countries.

            The bombing of Paris can be correlated to the War of 1812 in which
            the assaults of the British on the innocents of the U.S. and the
            razing of Washington, DC were attempts to break the will of the
            population to fight. Instead, the action galvanized the will of the
            American people and led to the final defeat of the British on our
            soil and inspired our national anthem which reminds all who sing it
            of the strength of our convictions then and now.

            Uncivil War

            Perhaps no conflict better illustrates the depth of destructiveness
            of Clausewitz's vision of war than the American Civil War. And while
            the cause of the war is open to debate, the greater effect it had on
            the fabric of this country is timeless for the actions of one man:
            William Tecumseh Sherman.

            Sherman truly represented both the progressive war of Frederick the
            Great and the failure of total war of Clausewitz. In his infamous
            march from Atlanta to the sea and journey north through the
            Carolinas, he brilliantly deprived the Confederate army of vital
            supply lines by destroying railways, roads, bridges, and telegraph
            wires while systematically defeating his adversaries and destroying
            their access to arms. But he didn't stop at meeting military goals.
            He also unleashed violence on the people that was comparable to a
            Roman punitive raid and declared that he was at war with every man,
            woman, and child in the south. He and his troops acted in such a
            barbaric fashion against noncombatants, coupled with the heavy
            handed destruction of the south, that it plagued the period of
            Reconstruction. But his greater legacy is the hatred of many
            southerners to this day and the continuation of division between the
            states and the central government. The union was maintained but the
            cost was great, and much of that cost can be attributed to Sherman.

            Terror Finds a Home

            Terrorism made a critical advance in the aftermath of World War I in
            Russia where the Bolshevik Revolution led by Vladimir Lenin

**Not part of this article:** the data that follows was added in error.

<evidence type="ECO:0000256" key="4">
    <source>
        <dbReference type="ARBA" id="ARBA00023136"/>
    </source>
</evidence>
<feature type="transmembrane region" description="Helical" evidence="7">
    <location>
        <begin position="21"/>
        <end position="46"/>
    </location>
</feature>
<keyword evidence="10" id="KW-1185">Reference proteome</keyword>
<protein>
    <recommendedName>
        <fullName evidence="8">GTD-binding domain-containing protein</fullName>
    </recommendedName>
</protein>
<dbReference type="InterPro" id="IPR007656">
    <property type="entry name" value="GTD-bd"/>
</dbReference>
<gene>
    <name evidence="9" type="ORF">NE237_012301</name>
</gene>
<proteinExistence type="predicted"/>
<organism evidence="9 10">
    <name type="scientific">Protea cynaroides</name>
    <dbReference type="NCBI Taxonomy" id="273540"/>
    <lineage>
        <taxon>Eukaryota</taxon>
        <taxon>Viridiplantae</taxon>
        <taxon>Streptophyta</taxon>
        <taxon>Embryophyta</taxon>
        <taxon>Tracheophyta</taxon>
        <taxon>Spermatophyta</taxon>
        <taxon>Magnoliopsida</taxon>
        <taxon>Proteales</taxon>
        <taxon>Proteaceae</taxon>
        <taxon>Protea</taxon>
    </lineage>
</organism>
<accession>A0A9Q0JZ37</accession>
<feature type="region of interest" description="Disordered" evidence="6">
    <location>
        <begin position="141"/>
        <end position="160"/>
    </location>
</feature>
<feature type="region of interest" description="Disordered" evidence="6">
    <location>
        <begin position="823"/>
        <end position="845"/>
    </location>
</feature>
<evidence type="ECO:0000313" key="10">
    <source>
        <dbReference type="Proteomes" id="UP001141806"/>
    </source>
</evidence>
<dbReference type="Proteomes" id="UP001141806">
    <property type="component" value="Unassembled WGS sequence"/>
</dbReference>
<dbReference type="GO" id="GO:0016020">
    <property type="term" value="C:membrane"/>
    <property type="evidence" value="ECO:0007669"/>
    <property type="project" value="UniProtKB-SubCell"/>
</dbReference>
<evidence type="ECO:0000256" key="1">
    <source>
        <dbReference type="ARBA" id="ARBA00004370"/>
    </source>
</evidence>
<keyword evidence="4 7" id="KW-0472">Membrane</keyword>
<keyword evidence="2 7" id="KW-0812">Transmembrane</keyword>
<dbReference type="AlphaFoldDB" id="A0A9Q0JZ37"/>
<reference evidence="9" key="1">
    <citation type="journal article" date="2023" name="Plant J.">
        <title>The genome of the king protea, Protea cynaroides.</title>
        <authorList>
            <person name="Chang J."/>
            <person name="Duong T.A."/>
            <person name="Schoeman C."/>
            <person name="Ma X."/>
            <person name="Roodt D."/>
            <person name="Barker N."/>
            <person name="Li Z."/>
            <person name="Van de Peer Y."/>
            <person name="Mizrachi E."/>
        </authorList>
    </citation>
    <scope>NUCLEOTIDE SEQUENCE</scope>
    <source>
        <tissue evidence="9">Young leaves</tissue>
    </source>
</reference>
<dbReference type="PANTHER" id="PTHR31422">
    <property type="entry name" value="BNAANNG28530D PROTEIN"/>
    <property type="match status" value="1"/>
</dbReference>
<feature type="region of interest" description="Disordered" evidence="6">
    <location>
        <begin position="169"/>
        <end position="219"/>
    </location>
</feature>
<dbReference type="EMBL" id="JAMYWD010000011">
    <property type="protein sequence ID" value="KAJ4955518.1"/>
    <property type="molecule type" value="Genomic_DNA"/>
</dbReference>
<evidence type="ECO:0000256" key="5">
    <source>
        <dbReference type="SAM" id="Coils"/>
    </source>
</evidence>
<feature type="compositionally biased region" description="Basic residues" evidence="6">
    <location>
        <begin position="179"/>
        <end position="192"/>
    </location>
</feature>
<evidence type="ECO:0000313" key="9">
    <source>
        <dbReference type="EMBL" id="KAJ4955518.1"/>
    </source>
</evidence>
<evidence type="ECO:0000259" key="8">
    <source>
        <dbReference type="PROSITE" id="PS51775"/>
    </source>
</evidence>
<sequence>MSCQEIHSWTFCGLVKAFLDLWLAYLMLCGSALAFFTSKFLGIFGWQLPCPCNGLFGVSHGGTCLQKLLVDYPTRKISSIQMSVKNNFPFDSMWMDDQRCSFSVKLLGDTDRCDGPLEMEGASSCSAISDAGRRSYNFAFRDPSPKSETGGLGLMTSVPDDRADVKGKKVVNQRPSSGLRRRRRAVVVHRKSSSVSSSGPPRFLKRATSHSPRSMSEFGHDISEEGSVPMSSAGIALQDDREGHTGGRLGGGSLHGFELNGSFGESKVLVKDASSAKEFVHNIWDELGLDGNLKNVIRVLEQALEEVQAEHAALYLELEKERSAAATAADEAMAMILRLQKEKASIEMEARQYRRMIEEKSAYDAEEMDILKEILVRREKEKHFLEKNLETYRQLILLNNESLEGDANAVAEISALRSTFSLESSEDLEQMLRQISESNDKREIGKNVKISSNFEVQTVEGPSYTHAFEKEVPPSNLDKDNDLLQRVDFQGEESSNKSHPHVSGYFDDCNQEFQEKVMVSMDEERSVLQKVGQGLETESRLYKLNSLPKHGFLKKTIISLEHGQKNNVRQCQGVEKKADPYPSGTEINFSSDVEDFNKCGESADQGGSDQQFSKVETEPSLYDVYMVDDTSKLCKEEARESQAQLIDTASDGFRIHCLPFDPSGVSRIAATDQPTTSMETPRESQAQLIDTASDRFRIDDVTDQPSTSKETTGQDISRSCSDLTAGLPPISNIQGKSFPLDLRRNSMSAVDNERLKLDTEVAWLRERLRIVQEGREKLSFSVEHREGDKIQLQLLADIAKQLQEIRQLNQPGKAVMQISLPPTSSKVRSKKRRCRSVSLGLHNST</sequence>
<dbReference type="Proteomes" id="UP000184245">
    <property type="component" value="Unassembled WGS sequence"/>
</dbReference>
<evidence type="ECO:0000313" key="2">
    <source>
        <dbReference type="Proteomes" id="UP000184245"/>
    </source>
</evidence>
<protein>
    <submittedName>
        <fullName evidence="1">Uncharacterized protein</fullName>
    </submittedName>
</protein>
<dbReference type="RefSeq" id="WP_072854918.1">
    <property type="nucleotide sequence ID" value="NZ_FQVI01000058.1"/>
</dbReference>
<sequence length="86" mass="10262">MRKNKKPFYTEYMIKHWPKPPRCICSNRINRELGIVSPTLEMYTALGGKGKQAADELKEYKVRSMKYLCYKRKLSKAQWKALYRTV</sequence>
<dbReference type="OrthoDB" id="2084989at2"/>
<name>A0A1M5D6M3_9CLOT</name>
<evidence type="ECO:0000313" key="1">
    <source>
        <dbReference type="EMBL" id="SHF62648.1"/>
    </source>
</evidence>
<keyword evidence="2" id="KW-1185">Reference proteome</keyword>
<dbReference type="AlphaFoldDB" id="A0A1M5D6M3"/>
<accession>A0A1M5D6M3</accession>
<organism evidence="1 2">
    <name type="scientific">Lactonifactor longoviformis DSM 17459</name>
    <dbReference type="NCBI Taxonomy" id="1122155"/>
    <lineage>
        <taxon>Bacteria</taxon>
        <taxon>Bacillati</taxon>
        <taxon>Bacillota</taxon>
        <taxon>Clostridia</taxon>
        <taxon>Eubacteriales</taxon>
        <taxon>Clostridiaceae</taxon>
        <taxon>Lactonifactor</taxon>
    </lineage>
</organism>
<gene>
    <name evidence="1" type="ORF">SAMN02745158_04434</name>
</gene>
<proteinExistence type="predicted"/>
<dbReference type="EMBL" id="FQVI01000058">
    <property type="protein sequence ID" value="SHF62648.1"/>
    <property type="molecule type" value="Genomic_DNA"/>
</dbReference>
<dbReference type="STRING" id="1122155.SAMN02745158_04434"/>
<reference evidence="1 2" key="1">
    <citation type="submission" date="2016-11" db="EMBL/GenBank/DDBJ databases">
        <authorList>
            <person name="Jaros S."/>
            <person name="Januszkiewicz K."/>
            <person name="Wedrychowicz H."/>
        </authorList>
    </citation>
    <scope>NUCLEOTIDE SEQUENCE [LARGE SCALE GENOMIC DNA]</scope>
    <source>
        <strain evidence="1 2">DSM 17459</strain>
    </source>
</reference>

established the "worker's state". Finally there was a state that
            would foster the ideology and the practice of terror as well as fund
            it to fruition. Lenin spoke of terror in a prescient fashion when he
            warned his comrades that "our duty is to warn most energetically
            against too much fascination by terror, against regarding it as the
            main and basic means of struggle, something to which so many are
            inclined at this time."

            The Treaty of Versailles and President Woodrow Wilson's commitment
            to the League of Nations (later to be named the United Nations) all
            but sealed the fate of Germany for the next Great War, which ended
            up being nothing more but the continuation of the first. Nor did it
            bode well for the future that the League would leave the Arabian
            Peninsula, which had risen against the Ottoman Empire, hamstrung
            with European mandates, protectorates, and spheres of influence. It
            was only by action by the Senate that the U.S. did not participate
            in the League in order to maintain American military authority.

            Wilson was convinced that the root of the problem in Germany
            was "Prussianism", but he was wrong. Kaiser Wilhelm was the master
            of the tactics of poison gas and murder of civilians in Belgium, and
            while he was Prussian, his tactics would have appalled Frederick the
            Great and stood in stark contrast to the progressive warfare of
            Moltke.

            Moreover, Wilson had neglected to note that France, not Prussia, had
            been far more guilty of consistently raising egomaniacal kings and
            emperors to sweep the continent seeking domination. History was
            becoming a stumbling block and the post-war period from 1918 to 1939
            set the stage for even greater conflict. Germany was stripped of its
            war machine and later the Great Depression seized the world plunging
            the country in to economic chaos and fomenting contempt from its
            people."